ADA compliant, but not so convenient


Sydney Cooper , Editor-in-Chief

About two weeks ago, I had surgery on my foot. Nothing major or life threatening, but it did leave me with a cast for four weeks and then a boot for another three. I had prepped with crutches, gotten myself a knee roller for around the house, and used every precaution that the doctor gave me for having the fastest recovery.

The one thing that I really did not prepare myself for was how difficult it was to get around school. Thanks to the Americans with Disabilities Act (ADA), which requires access to those with permanent and temporary disabilities, I’m able to get around. Nevertheless, challenges remain.

Since I am a peer tutor, I normally sit in Mrs. Amy Heis’s room during first period where I help other students complete their work. Since I am now on crutches, I cannot get to the elevator that leads to all of my other classes due to the stairs being my only option in that wing of the building.

Yes, I realize that there is a lift by the staircase that leads to the rest of the floor.  However, that isn’t accessible to everyone and only works with a key that is given to the students by a faculty member. For me, it was not possible to gain access. So, I had to switch my first period classroom to the basement for the time being.

Normally it is already a trek to get from the basement to second period in the Psychology room on the third floor without the added weight of crutches. However, when the elevator is on the completely opposite side of the third floor from where you need to go, walking the entire school length is challenging.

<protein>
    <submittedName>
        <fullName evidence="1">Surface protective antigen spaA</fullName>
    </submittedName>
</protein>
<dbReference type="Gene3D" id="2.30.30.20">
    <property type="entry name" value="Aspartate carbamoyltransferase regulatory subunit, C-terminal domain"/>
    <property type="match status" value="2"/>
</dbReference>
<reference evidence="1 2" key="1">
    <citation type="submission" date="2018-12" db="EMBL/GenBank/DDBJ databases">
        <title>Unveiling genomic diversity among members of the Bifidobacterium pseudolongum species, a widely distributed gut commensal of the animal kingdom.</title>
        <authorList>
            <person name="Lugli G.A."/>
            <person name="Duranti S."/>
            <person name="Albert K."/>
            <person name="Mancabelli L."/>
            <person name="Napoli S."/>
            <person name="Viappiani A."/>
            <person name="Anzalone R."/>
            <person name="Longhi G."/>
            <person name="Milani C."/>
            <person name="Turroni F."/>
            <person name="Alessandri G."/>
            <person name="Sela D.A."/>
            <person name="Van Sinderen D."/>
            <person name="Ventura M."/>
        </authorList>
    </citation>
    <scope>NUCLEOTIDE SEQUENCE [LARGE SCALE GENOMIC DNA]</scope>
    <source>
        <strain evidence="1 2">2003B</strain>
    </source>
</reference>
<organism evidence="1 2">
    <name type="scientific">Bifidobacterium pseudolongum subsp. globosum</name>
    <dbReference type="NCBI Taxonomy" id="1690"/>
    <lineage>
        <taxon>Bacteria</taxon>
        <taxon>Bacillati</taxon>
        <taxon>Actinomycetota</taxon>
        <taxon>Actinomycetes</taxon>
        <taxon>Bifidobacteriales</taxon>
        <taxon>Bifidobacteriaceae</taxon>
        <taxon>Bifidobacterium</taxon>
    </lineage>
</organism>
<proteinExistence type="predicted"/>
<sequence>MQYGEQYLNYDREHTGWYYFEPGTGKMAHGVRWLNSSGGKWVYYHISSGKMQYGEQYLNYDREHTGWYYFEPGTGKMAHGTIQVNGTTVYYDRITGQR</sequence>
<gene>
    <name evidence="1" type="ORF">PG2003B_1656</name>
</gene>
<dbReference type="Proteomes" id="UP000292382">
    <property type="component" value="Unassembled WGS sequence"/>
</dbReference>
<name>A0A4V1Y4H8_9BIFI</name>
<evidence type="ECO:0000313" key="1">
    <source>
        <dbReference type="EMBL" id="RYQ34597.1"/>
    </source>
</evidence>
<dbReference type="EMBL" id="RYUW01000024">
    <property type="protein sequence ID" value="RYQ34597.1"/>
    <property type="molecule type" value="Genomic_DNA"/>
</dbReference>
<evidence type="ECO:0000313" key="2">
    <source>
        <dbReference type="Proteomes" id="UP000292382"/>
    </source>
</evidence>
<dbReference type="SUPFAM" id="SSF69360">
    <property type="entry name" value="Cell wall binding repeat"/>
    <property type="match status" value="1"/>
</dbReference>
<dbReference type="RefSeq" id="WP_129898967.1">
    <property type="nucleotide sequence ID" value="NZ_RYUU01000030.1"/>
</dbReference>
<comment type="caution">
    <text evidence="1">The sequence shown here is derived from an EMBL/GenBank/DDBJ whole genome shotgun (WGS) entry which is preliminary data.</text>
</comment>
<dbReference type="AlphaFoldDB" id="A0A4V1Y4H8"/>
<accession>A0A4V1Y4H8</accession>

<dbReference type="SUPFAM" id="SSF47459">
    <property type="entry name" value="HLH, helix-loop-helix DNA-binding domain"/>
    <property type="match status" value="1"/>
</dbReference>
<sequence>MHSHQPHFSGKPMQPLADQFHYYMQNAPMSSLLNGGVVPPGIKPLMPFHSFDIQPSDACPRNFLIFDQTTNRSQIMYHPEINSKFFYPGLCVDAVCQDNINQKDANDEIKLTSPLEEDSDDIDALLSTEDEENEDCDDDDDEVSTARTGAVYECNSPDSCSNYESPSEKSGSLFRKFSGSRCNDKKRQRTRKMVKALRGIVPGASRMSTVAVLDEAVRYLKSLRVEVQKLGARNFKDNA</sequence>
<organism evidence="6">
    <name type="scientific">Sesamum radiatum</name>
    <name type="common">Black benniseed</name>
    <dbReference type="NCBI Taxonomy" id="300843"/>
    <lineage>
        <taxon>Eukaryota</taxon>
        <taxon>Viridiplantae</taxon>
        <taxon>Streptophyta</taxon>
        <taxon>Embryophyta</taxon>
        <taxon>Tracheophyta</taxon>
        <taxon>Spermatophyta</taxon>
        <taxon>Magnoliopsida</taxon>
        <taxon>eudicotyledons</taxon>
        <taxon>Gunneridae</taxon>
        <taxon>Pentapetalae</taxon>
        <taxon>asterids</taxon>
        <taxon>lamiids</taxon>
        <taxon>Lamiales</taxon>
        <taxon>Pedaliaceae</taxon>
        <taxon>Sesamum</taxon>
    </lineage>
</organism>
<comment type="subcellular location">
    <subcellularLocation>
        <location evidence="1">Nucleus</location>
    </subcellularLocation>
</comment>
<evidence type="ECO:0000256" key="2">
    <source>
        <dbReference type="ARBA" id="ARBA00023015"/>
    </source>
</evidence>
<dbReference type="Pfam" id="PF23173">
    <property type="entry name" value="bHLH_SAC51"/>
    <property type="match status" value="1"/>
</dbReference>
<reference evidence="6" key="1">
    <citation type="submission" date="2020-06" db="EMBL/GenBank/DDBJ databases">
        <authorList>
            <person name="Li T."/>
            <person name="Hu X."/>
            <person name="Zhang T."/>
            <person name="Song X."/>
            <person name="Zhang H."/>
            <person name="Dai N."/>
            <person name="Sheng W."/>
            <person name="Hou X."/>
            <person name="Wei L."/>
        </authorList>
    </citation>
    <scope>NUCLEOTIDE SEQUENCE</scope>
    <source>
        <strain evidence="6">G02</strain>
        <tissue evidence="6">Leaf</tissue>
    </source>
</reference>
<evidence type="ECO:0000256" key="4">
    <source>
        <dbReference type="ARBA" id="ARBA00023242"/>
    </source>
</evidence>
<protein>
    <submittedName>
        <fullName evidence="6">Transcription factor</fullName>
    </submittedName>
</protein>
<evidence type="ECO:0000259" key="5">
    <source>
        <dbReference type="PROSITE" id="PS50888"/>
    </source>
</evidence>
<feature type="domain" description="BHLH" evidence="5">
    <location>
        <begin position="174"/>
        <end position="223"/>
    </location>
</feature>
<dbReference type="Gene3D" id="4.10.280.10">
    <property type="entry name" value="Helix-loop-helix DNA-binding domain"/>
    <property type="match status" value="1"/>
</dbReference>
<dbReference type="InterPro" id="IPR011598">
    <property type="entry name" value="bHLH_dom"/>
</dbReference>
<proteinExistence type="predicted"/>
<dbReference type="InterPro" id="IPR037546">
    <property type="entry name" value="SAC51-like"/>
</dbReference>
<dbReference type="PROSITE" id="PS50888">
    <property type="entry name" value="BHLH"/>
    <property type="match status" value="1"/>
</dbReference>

Even though that is only one example, I have to duplicate this walk 5 times a day to switch classes that are on different floors. Imagine my concern when I had third period history on the third floor, to have to walk the entire length of the school to get to the elevator, just to have to walk the entire length of the second floor to get to the classroom that is almost directly underneath my history classroom for focus period.

Since this is only my experience, I asked another high school student, senior Megan Poynter, who explained to me, “The school has been great helping after all of my surgeries, but there are a lot of steps in hard places.” and continued by saying, “The only issue I have had is with the power outage. If we had to move classes, I would not have been able to get to and from classes due to the elevator being out. This was one of the only concerns I have had and especially for our students in wheelchairs, it was impossible to switch floors.”

Overall, I believe that Highlands is average for accessibility.

I realize that the school has an incredibly old structure and it would take an enormous amount of funding and time to make any changes to the building.I also don’t want to sound lazy or ungrateful for the resources that the school does have though. I also am thankful for the elevator, automatic doors, and the lift by the cafeteria which are all great resources for students.

However, this experience has opened my eyes to the challenges of those with disabilities.

While our school is ADA compliant, I believe there are ways for it to become more “ADA convenient.”

We have what we need for those with physical disabilities, but I think that some aspects can be improved. The inclusion of ramps and another elevator on the other side of the building are only two ways that the school could become more convenient for our students.

I am encouraging our faculty, staff, and administration officials to think about the impact of those with disabilities differently, as I have. Highlands is not a school that strives for mediocrity, but one that tries to be the best for all students. So, why can’t this be the next step?

Let’s do all we can to help those that are already struggling, and leave our school better than we found it.